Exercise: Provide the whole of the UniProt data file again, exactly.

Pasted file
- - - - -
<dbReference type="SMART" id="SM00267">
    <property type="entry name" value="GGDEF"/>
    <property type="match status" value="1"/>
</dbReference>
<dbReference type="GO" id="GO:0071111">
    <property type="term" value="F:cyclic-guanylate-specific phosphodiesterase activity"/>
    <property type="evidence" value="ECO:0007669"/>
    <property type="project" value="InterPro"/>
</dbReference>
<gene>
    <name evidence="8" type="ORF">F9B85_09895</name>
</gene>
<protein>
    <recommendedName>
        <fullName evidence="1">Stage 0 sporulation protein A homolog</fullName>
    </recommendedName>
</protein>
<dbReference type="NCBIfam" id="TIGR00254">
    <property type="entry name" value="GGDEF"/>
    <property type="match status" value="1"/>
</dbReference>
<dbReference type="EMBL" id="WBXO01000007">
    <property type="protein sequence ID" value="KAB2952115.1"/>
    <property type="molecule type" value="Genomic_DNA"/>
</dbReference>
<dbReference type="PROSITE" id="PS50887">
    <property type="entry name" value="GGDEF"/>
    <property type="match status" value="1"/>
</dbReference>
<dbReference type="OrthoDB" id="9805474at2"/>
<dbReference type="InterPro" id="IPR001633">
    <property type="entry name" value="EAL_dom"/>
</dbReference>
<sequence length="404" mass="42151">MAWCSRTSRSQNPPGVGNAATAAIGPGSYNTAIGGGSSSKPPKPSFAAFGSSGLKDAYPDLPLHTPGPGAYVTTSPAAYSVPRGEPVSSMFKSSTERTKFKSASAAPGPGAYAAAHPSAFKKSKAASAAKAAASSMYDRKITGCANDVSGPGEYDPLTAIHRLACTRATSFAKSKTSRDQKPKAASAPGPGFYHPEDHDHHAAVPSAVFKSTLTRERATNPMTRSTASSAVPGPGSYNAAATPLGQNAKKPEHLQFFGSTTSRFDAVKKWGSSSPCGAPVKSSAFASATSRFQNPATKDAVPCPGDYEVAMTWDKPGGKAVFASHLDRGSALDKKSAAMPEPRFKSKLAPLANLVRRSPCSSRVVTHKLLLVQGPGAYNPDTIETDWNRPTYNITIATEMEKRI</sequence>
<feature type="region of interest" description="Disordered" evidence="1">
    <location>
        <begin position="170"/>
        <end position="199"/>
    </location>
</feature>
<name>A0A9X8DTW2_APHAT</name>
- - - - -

<dbReference type="SMART" id="SM00267">
    <property type="entry name" value="GGDEF"/>
    <property type="match status" value="1"/>
</dbReference>
<dbReference type="GO" id="GO:0071111">
    <property type="term" value="F:cyclic-guanylate-specific phosphodiesterase activity"/>
    <property type="evidence" value="ECO:0007669"/>
    <property type="project" value="InterPro"/>
</dbReference>
<gene>
    <name evidence="8" type="ORF">F9B85_09895</name>
</gene>
<protein>
    <recommendedName>
        <fullName evidence="1">Stage 0 sporulation protein A homolog</fullName>
    </recommendedName>
</protein>
<dbReference type="NCBIfam" id="TIGR00254">
    <property type="entry name" value="GGDEF"/>
    <property type="match status" value="1"/>
</dbReference>
<dbReference type="EMBL" id="WBXO01000007">
    <property type="protein sequence ID" value="KAB2952115.1"/>
    <property type="molecule type" value="Genomic_DNA"/>
</dbReference>
<dbReference type="PROSITE" id="PS50887">
    <property type="entry name" value="GGDEF"/>
    <property type="match status" value="1"/>
</dbReference>
<dbReference type="OrthoDB" id="9805474at2"/>
<dbReference type="InterPro" id="IPR001633">
    <property type="entry name" value="EAL_dom"/>
</dbReference>
<sequence length="404" mass="42151">MAWCSRTSRSQNPPGVGNAATAAIGPGSYNTAIGGGSSSKPPKPSFAAFGSSGLKDAYPDLPLHTPGPGAYVTTSPAAYSVPRGEPVSSMFKSSTERTKFKSASAAPGPGAYAAAHPSAFKKSKAASAAKAAASSMYDRKITGCANDVSGPGEYDPLTAIHRLACTRATSFAKSKTSRDQKPKAASAPGPGFYHPEDHDHHAAVPSAVFKSTLTRERATNPMTRSTASSAVPGPGSYNAAATPLGQNAKKPEHLQFFGSTTSRFDAVKKWGSSSPCGAPVKSSAFASATSRFQNPATKDAVPCPGDYEVAMTWDKPGGKAVFASHLDRGSALDKKSAAMPEPRFKSKLAPLANLVRRSPCSSRVVTHKLLLVQGPGAYNPDTIETDWNRPTYNITIATEMEKRI</sequence>
<feature type="region of interest" description="Disordered" evidence="1">
    <location>
        <begin position="170"/>
        <end position="199"/>
    </location>
</feature>
<name>A0A9X8DTW2_APHAT</name>